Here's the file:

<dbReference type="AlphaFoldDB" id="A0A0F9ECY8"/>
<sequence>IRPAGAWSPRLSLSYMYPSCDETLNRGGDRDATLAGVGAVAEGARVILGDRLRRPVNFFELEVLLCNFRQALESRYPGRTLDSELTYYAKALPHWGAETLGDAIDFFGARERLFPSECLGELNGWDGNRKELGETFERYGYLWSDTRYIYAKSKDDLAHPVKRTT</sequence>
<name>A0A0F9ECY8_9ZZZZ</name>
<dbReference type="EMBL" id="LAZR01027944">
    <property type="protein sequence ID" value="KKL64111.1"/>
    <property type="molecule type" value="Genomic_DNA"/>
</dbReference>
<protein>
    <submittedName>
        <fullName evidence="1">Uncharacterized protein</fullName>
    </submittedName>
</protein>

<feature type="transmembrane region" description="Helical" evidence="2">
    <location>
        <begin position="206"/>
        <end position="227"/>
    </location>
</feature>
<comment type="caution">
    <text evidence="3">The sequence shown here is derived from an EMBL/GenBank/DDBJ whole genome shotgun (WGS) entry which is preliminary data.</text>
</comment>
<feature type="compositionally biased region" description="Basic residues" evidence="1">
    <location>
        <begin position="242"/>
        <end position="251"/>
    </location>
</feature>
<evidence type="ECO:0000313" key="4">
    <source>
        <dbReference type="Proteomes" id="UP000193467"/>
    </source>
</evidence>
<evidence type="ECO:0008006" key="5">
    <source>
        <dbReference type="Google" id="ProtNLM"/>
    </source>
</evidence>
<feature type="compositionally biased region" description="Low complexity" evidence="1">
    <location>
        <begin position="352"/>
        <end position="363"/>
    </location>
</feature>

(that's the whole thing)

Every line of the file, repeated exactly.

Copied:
<dbReference type="AlphaFoldDB" id="A0A0F9ECY8"/>
<sequence>IRPAGAWSPRLSLSYMYPSCDETLNRGGDRDATLAGVGAVAEGARVILGDRLRRPVNFFELEVLLCNFRQALESRYPGRTLDSELTYYAKALPHWGAETLGDAIDFFGARERLFPSECLGELNGWDGNRKELGETFERYGYLWSDTRYIYAKSKDDLAHPVKRTT</sequence>
<name>A0A0F9ECY8_9ZZZZ</name>
<dbReference type="EMBL" id="LAZR01027944">
    <property type="protein sequence ID" value="KKL64111.1"/>
    <property type="molecule type" value="Genomic_DNA"/>
</dbReference>
<protein>
    <submittedName>
        <fullName evidence="1">Uncharacterized protein</fullName>
    </submittedName>
</protein>

<feature type="transmembrane region" description="Helical" evidence="2">
    <location>
        <begin position="206"/>
        <end position="227"/>
    </location>
</feature>
<comment type="caution">
    <text evidence="3">The sequence shown here is derived from an EMBL/GenBank/DDBJ whole genome shotgun (WGS) entry which is preliminary data.</text>
</comment>
<feature type="compositionally biased region" description="Basic residues" evidence="1">
    <location>
        <begin position="242"/>
        <end position="251"/>
    </location>
</feature>
<evidence type="ECO:0000313" key="4">
    <source>
        <dbReference type="Proteomes" id="UP000193467"/>
    </source>
</evidence>
<evidence type="ECO:0008006" key="5">
    <source>
        <dbReference type="Google" id="ProtNLM"/>
    </source>
</evidence>
<feature type="compositionally biased region" description="Low complexity" evidence="1">
    <location>
        <begin position="352"/>
        <end position="363"/>
    </location>
</feature>